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Published on January 9, 2011
Author:          Filed under: Federal Constitutional Court of Germany, Germany, hp, Richard Albert
 
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On this Day in the History of Comparative Constitutional Law

Forty-two years ago today in 1969, Canada bade farewell to Ivan Rand, a former Associate Justice of the Canadian Supreme Court, who passed away at age 84. In his judgments, Rand made frequent and effective use of foreign legal and constitutional materials to decide matters of purely domestic law. He was an early advocate of

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Published on January 3, 2011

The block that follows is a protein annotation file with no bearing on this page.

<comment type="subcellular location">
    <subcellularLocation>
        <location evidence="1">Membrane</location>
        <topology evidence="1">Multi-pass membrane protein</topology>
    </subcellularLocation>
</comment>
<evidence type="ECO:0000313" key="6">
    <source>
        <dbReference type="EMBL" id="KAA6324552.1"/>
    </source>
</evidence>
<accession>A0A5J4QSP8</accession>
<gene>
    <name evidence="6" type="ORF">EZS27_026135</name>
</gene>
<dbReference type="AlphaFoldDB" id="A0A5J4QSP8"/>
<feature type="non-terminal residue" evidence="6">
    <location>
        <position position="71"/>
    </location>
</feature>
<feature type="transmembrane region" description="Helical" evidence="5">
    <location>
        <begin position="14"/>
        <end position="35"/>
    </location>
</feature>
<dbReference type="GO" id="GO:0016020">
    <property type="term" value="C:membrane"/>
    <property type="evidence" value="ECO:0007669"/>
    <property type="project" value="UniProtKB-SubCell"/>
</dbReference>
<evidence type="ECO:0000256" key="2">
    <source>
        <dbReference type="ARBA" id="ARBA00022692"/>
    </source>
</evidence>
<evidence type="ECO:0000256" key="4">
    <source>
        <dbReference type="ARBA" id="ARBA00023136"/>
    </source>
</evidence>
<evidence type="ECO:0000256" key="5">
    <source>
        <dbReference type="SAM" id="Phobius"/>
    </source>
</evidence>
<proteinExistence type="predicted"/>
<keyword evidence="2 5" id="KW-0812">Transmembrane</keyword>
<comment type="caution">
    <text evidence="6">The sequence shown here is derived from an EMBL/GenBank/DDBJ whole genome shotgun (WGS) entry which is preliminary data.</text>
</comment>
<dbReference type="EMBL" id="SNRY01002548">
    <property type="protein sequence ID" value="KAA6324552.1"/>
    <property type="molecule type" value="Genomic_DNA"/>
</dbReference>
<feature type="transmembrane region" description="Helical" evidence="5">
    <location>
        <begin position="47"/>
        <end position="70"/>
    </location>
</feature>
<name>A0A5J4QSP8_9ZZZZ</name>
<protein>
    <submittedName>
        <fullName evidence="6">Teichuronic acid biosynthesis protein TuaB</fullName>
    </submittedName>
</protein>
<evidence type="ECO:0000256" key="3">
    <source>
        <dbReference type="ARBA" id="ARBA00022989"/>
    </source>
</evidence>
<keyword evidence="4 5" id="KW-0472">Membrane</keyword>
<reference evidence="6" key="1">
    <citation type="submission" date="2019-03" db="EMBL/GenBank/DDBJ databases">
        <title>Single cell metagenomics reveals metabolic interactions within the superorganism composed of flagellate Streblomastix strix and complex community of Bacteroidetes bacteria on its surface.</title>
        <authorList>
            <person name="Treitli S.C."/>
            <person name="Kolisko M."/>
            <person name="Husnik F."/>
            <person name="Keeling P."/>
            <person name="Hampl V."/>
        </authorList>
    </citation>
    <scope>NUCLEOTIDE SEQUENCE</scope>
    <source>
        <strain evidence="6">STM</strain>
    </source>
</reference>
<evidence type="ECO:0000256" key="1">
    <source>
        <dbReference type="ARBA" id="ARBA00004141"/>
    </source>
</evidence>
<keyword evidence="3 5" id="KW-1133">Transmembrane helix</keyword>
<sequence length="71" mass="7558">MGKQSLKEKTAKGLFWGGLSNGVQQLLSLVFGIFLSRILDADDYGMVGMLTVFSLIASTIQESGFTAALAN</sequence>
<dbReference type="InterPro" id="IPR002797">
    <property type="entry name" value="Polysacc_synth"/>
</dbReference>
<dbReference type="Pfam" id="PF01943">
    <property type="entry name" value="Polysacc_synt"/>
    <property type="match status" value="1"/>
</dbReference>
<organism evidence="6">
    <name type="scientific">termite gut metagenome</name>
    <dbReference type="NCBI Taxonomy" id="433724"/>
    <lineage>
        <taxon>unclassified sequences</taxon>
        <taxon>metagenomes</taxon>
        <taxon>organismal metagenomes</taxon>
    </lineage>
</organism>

Author:          Filed under: hp, Ivan Rand, Richard Albert, Supreme Court of Canada
 
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American Miranda Rights in Canada

In a judgment that is certain to breed controversy, the Supreme Court of Canada ruled yesterday that the Charter of Rights and Freedoms “does not mandate the presence of defence counsel throughout a custodial interrogation” (R. v. Sinclair, 2010 SCC 35, para. 2). Already, the Court’s 5-4 judgment has attracted criticism from several corners of

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Published on October 9, 2010
Author:          Filed under: Criminal Law, hp, Richard Albert, Supreme Court of Canada
 
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A Canadian at Guantanamo Bay